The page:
We were lucky enough to be sent GLASS SWORD by Orion about a week after we read RED QUEEN, so we got a pretty good comparison of the two and hadn’t forgotten anything from the first book. This timed perfectly as GLASS SWORD picked straight up from the end of the first book, right into the action we’d seen most of the way through RED QUEEN. Even though GLASS SWORD started and ended with a lot of action, the whole book was actually a lot slower paced than we’d expected, with a lot more description and long winded passages. This initially made it less gripping than RED QUEEN, and the book could have done with cutting out a few unimportant events (like travelling from one place to another – this became quite repetitive in the story), but when looking at the book as a whole, it did help with the world building and laid the foundations for later situations.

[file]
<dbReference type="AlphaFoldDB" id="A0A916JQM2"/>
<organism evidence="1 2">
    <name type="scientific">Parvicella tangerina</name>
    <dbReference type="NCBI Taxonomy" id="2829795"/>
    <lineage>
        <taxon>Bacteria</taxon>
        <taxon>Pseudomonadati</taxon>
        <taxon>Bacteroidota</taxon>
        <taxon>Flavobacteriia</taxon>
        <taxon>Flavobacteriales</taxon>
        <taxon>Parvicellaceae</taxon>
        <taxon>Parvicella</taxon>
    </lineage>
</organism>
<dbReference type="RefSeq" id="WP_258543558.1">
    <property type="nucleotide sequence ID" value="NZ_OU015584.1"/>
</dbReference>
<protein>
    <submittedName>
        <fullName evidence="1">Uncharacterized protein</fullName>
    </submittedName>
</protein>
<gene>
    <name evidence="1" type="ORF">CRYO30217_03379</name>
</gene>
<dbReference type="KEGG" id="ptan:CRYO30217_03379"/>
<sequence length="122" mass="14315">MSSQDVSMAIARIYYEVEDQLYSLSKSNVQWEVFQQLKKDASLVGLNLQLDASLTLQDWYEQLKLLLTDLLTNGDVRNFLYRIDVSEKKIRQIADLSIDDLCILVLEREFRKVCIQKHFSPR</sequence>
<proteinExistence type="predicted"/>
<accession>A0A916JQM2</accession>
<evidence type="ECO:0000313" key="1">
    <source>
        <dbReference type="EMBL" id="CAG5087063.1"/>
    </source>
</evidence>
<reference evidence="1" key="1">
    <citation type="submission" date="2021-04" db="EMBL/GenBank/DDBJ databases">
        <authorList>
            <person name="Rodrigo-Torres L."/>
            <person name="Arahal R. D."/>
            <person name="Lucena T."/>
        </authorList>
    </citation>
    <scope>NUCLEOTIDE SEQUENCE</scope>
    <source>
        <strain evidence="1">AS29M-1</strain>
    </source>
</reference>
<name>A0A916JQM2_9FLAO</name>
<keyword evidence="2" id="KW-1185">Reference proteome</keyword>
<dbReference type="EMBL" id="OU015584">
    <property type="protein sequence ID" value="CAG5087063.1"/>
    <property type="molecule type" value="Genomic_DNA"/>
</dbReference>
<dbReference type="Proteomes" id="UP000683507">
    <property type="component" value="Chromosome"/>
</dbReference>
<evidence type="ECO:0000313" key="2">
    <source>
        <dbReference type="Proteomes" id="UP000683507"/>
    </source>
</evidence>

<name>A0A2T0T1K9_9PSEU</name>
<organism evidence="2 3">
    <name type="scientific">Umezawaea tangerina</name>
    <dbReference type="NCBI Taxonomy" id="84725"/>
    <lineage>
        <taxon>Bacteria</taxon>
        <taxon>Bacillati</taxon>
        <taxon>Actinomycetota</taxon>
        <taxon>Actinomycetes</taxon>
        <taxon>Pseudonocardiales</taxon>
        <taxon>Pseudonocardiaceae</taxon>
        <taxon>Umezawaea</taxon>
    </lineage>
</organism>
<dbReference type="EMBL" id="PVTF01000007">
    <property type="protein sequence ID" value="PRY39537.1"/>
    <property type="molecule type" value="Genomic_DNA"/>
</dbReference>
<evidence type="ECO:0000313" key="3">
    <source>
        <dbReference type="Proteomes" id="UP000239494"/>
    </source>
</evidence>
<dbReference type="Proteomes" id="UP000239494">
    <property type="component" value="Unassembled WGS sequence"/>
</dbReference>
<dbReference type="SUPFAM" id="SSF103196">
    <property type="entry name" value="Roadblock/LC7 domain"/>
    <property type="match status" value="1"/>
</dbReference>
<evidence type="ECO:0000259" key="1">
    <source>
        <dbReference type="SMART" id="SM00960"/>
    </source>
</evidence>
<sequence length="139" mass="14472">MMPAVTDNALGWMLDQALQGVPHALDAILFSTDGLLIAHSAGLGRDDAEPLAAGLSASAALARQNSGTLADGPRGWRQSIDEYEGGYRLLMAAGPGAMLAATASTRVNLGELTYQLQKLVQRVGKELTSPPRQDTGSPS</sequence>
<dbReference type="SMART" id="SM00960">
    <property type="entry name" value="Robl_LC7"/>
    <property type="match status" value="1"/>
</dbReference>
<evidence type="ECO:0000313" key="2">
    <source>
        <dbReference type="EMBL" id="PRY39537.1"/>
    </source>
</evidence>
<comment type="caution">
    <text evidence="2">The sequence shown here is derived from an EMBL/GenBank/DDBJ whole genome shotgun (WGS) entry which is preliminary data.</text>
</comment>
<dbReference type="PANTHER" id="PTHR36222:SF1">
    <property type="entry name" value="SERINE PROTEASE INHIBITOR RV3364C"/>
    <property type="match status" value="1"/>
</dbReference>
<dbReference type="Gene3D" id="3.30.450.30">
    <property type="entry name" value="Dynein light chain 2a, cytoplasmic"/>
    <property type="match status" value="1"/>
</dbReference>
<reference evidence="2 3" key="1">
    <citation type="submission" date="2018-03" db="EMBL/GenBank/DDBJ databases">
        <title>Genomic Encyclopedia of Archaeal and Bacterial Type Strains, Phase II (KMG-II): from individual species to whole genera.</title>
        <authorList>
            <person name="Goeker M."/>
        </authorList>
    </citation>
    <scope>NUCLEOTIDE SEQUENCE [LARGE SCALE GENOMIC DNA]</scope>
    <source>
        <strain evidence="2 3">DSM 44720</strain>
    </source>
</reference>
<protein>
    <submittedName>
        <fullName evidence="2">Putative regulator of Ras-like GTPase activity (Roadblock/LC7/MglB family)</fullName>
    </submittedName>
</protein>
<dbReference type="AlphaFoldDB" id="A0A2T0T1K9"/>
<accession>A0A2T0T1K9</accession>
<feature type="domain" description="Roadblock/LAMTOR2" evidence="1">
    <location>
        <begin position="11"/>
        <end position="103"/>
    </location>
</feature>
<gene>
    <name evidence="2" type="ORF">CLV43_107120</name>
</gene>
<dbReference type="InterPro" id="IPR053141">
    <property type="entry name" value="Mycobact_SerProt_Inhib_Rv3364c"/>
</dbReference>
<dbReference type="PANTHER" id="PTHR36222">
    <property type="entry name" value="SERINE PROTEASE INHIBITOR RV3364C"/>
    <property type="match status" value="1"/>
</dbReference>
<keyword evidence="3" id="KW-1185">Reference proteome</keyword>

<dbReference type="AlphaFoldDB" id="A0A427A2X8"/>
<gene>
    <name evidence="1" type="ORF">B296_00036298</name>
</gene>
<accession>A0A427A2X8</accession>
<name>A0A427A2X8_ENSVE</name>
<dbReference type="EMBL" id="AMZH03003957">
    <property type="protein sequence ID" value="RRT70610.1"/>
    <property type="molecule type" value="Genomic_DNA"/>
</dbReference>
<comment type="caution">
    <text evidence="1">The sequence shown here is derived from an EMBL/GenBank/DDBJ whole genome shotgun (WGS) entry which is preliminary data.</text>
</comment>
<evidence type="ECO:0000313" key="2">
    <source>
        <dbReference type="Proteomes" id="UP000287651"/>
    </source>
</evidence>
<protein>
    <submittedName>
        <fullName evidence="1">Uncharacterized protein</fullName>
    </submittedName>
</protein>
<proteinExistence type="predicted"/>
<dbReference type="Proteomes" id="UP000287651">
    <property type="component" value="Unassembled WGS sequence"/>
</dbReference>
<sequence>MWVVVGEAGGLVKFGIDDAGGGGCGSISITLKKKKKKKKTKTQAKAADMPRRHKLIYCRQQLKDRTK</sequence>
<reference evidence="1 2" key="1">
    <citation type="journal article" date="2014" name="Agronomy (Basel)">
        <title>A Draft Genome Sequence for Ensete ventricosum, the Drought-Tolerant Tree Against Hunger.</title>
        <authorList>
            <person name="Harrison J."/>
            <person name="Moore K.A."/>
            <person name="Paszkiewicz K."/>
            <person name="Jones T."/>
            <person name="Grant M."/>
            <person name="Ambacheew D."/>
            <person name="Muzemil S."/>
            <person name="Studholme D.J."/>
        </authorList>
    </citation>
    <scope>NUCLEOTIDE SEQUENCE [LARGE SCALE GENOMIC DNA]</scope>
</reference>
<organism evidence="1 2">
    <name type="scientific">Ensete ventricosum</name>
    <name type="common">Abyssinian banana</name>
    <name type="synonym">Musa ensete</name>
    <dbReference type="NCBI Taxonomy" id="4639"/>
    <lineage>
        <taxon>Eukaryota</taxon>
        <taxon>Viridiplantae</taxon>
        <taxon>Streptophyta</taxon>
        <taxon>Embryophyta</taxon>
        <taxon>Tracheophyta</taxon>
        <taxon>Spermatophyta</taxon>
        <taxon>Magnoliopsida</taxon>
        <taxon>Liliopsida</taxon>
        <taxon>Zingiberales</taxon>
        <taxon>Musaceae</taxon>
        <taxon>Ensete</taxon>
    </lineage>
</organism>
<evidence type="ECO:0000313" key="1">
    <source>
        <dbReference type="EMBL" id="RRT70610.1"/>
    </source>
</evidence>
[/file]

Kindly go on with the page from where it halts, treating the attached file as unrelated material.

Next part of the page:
Victoria Aveyard makes a real point of discussing the issue of power and comments on the realism of being a heroine. Mare finds herself in a position of power, leading the search to find others like her who possess Red blood and Silver abilities. The pressure on her and the ordeals that she’s had to go through catches up with her in GLASS SWORD, resulting in her becoming quite cold, yet you still feel every stab of pain and hurt, even though she tries to swallow it. This book really expresses the reality of being a heroine in society, and how these protagonists isolate themselves to protect those that they love, but in doing this, become quite sacrificial. They often loose their age and personality in these books, as they must become more adult like to be able to deal with society. Most dystopian authors try to embed this subtly in their book, but what we loved was that Victoria Aveyard almost ironically commented on other authors’ decisions by making this a big part of GLASS SWORD and showing the more realistic extremity of it.